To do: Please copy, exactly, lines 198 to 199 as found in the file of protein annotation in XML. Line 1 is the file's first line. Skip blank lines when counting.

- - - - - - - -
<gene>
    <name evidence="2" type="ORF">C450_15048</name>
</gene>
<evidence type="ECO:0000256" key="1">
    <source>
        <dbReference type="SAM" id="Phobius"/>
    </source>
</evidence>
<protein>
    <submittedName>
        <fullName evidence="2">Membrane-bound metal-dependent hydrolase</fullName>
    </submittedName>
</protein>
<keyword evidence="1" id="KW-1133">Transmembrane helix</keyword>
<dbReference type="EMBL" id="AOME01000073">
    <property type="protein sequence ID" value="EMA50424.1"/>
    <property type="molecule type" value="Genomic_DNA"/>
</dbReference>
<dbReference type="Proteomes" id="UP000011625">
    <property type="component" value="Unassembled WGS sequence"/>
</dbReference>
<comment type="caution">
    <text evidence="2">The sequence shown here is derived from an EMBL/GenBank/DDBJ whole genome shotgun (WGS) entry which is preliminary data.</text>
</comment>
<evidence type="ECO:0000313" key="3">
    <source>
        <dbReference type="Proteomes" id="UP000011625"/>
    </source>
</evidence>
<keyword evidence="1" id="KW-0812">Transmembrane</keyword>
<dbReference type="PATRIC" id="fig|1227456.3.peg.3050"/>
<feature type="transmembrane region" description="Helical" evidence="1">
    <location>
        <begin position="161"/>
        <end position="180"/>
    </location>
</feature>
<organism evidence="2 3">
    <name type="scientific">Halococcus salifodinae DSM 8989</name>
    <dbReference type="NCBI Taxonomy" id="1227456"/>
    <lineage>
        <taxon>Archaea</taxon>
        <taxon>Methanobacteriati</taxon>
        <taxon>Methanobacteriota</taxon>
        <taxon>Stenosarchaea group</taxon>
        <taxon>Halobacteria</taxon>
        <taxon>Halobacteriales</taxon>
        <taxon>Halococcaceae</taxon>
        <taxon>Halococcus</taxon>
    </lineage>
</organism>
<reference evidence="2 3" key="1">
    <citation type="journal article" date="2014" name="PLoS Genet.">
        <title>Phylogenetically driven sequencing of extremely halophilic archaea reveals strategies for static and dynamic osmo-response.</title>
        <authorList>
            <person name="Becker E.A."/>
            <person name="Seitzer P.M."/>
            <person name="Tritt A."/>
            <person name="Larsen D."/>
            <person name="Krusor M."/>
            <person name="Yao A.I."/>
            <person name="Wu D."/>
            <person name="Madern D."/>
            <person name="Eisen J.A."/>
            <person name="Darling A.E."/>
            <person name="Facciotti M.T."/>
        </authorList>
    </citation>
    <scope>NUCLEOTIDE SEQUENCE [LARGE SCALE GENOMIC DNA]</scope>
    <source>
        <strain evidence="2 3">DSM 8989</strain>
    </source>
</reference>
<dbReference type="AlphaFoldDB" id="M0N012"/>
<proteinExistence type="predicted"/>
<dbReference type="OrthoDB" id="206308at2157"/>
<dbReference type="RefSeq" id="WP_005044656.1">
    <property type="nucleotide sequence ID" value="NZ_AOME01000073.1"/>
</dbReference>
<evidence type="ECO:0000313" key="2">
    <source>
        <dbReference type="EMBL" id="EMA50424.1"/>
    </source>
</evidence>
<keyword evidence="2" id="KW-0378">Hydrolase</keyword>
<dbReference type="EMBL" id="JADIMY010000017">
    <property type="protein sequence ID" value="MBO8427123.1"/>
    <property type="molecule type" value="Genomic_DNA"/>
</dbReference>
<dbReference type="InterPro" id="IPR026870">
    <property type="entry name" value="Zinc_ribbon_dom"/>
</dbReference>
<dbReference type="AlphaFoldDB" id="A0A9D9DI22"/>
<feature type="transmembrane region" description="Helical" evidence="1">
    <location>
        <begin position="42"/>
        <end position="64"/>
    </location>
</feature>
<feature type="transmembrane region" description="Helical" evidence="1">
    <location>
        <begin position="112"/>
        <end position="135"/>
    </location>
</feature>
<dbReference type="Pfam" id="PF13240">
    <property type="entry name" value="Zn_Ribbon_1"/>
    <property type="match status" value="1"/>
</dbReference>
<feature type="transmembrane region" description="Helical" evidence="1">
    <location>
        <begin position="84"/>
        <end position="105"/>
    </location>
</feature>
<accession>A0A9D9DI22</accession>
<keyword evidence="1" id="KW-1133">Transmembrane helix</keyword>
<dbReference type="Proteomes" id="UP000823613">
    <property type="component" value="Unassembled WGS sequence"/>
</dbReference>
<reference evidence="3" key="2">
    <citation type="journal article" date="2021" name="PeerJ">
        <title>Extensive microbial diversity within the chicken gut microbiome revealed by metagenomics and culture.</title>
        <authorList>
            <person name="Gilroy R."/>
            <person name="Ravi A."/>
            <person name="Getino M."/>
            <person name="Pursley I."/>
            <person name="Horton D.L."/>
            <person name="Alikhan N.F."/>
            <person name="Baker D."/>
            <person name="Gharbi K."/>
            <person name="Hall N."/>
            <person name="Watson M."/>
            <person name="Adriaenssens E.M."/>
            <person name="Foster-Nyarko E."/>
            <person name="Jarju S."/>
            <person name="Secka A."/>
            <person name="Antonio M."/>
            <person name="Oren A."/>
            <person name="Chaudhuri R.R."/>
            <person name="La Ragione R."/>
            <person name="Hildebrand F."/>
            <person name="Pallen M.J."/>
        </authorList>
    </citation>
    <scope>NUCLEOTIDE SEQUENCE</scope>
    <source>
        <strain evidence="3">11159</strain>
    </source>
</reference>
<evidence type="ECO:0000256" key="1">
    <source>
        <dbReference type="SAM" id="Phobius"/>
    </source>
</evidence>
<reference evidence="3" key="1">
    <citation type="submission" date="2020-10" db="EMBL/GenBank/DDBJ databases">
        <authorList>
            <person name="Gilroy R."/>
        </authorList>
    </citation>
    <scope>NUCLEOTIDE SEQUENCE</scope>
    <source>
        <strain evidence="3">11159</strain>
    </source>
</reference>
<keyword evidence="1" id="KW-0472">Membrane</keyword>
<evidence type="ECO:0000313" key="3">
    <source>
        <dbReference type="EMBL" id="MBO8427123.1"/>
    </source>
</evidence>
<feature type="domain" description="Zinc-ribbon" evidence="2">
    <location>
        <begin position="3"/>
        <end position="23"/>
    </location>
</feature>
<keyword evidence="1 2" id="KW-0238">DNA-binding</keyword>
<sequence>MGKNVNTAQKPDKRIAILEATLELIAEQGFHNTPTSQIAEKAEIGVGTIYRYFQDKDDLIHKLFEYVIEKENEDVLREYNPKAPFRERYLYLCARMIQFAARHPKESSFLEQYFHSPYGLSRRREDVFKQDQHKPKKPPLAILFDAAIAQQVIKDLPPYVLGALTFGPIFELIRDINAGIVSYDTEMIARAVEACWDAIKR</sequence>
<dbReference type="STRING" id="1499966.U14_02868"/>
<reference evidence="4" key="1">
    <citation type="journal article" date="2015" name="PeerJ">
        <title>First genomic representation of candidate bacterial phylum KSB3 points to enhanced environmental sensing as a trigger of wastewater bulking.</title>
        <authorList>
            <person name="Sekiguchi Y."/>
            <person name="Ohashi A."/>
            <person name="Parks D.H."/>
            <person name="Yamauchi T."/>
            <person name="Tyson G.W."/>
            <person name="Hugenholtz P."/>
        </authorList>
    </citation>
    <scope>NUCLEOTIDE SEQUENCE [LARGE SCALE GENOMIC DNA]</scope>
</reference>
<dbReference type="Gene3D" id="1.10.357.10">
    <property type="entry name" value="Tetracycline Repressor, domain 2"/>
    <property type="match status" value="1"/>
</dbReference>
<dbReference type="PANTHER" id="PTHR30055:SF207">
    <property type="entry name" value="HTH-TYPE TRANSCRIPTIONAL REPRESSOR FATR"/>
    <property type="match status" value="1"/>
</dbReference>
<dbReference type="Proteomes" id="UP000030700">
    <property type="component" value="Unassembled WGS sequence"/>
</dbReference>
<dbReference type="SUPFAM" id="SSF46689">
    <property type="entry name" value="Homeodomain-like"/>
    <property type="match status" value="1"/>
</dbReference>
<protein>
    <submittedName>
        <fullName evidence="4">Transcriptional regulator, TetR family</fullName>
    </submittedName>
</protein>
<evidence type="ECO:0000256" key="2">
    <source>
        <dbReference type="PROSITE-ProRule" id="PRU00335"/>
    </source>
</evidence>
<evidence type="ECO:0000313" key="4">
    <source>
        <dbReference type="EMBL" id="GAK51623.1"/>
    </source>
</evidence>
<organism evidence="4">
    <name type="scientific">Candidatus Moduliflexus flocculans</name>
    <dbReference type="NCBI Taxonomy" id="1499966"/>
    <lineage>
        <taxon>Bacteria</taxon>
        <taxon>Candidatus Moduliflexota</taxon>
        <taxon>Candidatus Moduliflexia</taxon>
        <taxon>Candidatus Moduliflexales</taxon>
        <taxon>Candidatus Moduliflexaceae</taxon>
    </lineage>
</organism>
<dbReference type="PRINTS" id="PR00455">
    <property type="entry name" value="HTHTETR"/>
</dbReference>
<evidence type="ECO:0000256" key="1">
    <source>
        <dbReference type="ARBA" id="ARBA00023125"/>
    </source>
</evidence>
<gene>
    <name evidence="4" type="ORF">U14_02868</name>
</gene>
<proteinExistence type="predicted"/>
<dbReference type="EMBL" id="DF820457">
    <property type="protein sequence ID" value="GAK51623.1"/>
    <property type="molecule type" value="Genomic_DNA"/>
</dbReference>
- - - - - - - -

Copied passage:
    <property type="entry name" value="Tetracycline Repressor, domain 2"/>
    <property type="match status" value="1"/>